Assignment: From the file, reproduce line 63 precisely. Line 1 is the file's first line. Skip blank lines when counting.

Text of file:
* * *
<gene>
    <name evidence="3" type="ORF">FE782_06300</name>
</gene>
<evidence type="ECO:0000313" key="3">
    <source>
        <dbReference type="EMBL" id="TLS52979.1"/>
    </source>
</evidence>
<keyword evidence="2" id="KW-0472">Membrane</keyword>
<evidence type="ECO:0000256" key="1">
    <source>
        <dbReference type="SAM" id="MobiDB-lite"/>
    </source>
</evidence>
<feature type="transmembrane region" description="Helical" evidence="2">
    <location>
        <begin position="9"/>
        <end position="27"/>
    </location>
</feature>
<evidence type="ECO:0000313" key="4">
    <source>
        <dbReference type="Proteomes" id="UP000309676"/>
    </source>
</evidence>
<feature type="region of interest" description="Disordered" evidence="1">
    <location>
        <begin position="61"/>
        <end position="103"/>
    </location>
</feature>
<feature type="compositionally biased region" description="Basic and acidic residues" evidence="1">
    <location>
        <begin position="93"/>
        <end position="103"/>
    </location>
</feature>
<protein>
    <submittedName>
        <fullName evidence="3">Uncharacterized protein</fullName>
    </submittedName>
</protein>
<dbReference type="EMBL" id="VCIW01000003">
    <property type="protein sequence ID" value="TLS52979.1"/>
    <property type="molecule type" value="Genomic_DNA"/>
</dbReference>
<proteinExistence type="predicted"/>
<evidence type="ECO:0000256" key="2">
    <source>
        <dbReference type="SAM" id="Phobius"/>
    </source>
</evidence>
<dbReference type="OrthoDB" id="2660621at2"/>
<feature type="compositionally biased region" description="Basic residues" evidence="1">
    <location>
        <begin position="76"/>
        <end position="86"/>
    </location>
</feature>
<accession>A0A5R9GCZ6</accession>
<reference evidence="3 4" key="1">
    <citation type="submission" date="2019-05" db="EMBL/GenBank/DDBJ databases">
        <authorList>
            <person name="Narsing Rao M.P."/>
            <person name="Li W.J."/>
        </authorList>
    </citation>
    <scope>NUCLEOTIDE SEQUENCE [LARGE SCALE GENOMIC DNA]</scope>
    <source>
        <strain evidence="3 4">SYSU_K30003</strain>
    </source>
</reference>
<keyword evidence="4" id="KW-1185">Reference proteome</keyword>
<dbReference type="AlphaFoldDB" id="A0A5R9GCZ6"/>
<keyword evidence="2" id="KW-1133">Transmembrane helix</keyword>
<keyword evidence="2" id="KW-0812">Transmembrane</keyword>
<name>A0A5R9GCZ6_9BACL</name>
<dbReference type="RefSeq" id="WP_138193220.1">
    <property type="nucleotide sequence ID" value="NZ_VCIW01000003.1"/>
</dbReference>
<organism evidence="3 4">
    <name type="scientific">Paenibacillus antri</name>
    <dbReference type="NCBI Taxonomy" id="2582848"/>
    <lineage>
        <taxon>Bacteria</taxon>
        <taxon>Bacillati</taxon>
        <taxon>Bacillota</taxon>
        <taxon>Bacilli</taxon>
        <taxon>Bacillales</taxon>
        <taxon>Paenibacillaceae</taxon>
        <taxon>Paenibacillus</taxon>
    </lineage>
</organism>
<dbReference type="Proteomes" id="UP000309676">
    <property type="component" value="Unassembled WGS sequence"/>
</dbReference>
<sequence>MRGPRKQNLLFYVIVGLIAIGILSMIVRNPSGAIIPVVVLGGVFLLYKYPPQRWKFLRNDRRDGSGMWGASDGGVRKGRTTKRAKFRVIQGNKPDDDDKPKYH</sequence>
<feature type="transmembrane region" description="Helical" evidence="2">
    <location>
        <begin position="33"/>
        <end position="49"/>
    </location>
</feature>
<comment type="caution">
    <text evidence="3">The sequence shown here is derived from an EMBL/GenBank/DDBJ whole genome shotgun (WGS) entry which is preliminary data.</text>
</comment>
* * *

        <authorList>